The emergence of regulatory policies to promote better regulation has been an important development for public governance in the OECD, and beyond, over the past thirty years. Why should governments have a regulatory policy? What contribution can effective regulatory governance make to the public policy challenges which now face governments, such as unemployment, ageing populations and climate change? How can regulatory policy help economies and societies find the path to sustainable growth?
Regulations are indispensible to the proper function of economies and societies. They create the "rules of the game" for citizens, business, government and civil society. They underpin markets, protect the rights and safety of citizens and ensure the delivery of public goods and services. At the same time, regulations are not costless. Businesses complain that red tape holds back competitiveness while citizens complain about the time that it takes to fill out government paperwork. Moreover, designing and enforcing regulations also requires resources for government and public administrations. Regulations can also have unintended costs, when they become outdated or inconsistent with the achievement of policy objectives. The 2008 financial crisis – which resulted in part from poorly designed regulatory regimes and the uneven enforcement of existing regulations – and the ensuing and ongoing economic downturn starkly illustrate the potential consequences of regulatory failure.
Modern economies and societies need effective regulations for growth, investment, innovation, market openness, to support the rule of law and to promote better lives. A poor regulatory environment undermines business competitiveness and citizens' trust in government, and it encourages corruption in public governance.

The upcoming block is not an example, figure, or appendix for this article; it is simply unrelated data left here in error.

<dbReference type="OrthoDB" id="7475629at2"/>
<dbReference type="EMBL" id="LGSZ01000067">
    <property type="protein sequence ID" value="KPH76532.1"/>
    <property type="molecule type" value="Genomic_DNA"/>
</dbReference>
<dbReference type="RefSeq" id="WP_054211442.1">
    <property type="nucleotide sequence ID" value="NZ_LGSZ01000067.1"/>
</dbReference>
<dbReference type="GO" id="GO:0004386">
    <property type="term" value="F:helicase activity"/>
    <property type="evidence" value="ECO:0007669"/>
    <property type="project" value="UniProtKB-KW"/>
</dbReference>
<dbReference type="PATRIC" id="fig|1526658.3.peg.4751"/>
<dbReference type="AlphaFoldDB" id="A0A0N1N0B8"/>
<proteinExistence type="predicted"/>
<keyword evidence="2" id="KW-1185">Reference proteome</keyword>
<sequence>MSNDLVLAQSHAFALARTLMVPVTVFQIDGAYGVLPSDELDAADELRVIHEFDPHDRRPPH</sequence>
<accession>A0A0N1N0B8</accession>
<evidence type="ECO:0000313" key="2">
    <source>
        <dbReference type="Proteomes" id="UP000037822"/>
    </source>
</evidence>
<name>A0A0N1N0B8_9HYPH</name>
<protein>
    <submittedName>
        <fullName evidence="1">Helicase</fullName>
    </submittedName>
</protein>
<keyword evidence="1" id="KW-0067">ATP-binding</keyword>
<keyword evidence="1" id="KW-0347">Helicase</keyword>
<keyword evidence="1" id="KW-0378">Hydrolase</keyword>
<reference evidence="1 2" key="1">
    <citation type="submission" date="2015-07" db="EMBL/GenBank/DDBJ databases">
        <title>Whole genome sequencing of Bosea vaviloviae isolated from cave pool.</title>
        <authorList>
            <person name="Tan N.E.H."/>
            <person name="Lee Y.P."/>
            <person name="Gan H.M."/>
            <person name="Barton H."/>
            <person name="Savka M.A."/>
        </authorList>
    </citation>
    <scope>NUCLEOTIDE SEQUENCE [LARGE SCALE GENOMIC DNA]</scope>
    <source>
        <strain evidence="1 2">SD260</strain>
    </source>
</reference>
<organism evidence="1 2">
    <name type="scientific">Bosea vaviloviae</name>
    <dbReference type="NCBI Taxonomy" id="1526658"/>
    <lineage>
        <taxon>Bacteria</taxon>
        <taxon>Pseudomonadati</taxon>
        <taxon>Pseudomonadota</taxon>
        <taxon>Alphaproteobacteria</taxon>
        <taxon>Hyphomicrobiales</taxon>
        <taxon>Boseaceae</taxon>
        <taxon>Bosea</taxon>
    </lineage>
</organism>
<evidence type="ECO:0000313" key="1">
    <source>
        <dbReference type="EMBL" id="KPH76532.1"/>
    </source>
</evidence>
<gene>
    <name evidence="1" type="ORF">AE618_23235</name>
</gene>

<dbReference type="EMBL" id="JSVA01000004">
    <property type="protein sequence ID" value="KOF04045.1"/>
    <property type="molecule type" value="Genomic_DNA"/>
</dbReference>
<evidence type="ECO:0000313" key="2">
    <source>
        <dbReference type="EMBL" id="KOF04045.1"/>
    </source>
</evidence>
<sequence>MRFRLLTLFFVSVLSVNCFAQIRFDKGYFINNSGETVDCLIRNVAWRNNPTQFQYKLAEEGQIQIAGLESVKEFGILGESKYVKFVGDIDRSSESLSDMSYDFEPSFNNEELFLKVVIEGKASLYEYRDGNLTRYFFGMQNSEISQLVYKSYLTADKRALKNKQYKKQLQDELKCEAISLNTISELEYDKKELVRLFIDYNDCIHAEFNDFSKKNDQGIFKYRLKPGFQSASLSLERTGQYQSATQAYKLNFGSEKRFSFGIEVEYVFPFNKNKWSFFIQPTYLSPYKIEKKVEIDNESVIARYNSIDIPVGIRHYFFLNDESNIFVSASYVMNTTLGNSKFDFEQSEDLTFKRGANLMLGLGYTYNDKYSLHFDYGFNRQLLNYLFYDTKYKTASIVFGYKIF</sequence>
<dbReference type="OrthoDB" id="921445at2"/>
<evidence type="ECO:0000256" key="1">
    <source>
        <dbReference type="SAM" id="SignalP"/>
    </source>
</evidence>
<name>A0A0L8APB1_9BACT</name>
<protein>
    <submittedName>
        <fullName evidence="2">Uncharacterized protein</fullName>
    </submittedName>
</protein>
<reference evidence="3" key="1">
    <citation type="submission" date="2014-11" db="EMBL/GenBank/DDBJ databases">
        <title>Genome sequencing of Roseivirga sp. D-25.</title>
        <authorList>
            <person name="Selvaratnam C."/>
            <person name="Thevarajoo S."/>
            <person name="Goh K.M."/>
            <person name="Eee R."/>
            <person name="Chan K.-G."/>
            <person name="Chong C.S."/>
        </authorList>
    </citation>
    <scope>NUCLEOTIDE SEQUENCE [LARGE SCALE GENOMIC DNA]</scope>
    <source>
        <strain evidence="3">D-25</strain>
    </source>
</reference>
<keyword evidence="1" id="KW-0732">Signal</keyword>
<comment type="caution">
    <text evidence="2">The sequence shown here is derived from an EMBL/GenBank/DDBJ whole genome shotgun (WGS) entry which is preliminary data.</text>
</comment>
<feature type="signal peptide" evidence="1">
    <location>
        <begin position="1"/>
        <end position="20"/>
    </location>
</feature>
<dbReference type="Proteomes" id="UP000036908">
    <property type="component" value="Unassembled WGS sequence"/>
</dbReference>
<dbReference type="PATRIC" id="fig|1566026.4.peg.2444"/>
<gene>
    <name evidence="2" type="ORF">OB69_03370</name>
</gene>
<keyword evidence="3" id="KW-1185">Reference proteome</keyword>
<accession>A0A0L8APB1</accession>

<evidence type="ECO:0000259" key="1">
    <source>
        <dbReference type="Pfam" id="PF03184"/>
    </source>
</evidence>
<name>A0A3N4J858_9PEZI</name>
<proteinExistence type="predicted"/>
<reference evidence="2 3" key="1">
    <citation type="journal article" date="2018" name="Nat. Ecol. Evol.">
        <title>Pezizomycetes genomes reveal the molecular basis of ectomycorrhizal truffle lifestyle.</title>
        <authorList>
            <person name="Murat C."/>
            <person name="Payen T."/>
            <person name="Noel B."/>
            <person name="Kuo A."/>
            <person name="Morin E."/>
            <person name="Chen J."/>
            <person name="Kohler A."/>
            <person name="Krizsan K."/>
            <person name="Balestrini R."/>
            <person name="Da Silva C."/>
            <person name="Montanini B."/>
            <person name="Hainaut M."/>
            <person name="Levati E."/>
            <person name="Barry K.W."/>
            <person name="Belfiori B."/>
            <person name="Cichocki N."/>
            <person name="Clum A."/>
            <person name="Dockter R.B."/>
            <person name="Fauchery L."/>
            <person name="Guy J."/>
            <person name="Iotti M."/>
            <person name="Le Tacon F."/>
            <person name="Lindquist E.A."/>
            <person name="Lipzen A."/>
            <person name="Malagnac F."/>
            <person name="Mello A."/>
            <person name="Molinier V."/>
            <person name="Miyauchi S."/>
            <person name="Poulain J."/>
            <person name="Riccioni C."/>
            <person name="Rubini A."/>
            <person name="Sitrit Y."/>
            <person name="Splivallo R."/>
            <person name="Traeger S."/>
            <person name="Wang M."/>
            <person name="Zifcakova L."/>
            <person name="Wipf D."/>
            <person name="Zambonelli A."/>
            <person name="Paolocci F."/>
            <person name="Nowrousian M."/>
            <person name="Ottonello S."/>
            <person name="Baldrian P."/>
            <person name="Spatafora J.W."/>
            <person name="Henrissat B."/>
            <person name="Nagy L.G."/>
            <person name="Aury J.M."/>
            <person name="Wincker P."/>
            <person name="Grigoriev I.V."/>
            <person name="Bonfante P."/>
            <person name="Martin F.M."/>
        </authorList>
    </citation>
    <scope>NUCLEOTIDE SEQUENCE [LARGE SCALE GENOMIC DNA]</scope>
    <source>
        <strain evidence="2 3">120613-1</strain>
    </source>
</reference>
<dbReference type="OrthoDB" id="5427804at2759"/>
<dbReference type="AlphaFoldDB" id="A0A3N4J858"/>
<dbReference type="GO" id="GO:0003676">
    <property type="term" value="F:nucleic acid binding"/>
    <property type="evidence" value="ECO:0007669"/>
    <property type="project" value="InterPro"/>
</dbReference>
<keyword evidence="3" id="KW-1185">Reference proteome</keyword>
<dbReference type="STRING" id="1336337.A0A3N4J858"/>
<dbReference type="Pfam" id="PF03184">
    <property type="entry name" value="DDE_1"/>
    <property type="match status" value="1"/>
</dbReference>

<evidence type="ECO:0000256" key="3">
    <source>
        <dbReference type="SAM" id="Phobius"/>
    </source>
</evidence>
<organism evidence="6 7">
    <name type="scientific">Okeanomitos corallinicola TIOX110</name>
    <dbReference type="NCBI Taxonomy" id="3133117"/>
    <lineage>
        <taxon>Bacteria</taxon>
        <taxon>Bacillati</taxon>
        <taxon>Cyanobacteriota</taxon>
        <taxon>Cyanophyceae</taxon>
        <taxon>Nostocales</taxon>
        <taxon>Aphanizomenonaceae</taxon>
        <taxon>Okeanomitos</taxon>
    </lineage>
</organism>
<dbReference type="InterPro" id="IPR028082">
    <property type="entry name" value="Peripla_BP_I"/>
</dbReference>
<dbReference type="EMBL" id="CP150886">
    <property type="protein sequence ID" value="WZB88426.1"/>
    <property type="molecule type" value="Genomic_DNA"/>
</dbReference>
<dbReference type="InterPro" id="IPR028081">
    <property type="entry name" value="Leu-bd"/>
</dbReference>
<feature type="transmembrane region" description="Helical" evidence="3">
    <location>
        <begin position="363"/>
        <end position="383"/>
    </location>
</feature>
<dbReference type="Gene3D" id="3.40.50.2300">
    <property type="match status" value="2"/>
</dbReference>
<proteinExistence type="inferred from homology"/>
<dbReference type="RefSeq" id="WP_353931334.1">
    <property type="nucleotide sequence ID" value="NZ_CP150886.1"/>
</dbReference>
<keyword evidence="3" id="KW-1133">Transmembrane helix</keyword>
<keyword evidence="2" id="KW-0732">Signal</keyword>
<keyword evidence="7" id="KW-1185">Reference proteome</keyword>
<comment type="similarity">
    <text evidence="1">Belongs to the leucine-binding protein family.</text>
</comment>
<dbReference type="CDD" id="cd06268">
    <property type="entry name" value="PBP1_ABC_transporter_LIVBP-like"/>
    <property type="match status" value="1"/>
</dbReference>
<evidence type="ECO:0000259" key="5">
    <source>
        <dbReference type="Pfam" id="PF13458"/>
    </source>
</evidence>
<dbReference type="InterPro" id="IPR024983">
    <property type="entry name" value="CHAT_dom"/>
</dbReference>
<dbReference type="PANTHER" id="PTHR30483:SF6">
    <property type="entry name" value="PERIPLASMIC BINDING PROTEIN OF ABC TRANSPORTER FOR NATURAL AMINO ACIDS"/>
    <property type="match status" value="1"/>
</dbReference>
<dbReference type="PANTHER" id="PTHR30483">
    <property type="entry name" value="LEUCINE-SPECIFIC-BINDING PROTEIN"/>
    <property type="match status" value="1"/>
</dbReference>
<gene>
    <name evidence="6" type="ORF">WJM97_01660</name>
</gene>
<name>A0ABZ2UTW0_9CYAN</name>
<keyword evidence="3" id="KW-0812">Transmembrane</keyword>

Setting the scene: The importance of regulatory policy
Regulation is of critical importance in shaping the welfare of economies and society. The objective of regulatory policy is to ensure that regulation works effectively, and is in the public interest. Regulatory policy, a comparatively young discipline, is taking shape in different ways across OECD members and beyond. Different pathways, however, are tending towards common objectives. Many OECD countries did not have a regulatory policy ten years ago; nearly all do now. There is growing interest in using regulatory policy to address broad societal concerns such as distributional equity and sustainable development. There is no room for complacency for the work which lies ahead to transform regulatory policy into a truly effective support for meeting public policy goals.
The achievements of regulatory policy
Regulatory policy has already made a significant contribution to economic development and societal well-being. Economic growth and development have been promoted through the contribution of regulatory policy to structural reforms, liberalisation of product markets, international market openness, and a less constricted business environment. Regulatory policy has also supported the rule of law through initiatives to simplify the law and improve access to it and through improvements to appeal systems. Increasingly, it supports quality of life, social cohesion and the rule of law, through enhanced transparency which seeks out the views of the regulated and through programmes to reduce red tape for citizens.
Challenges for the future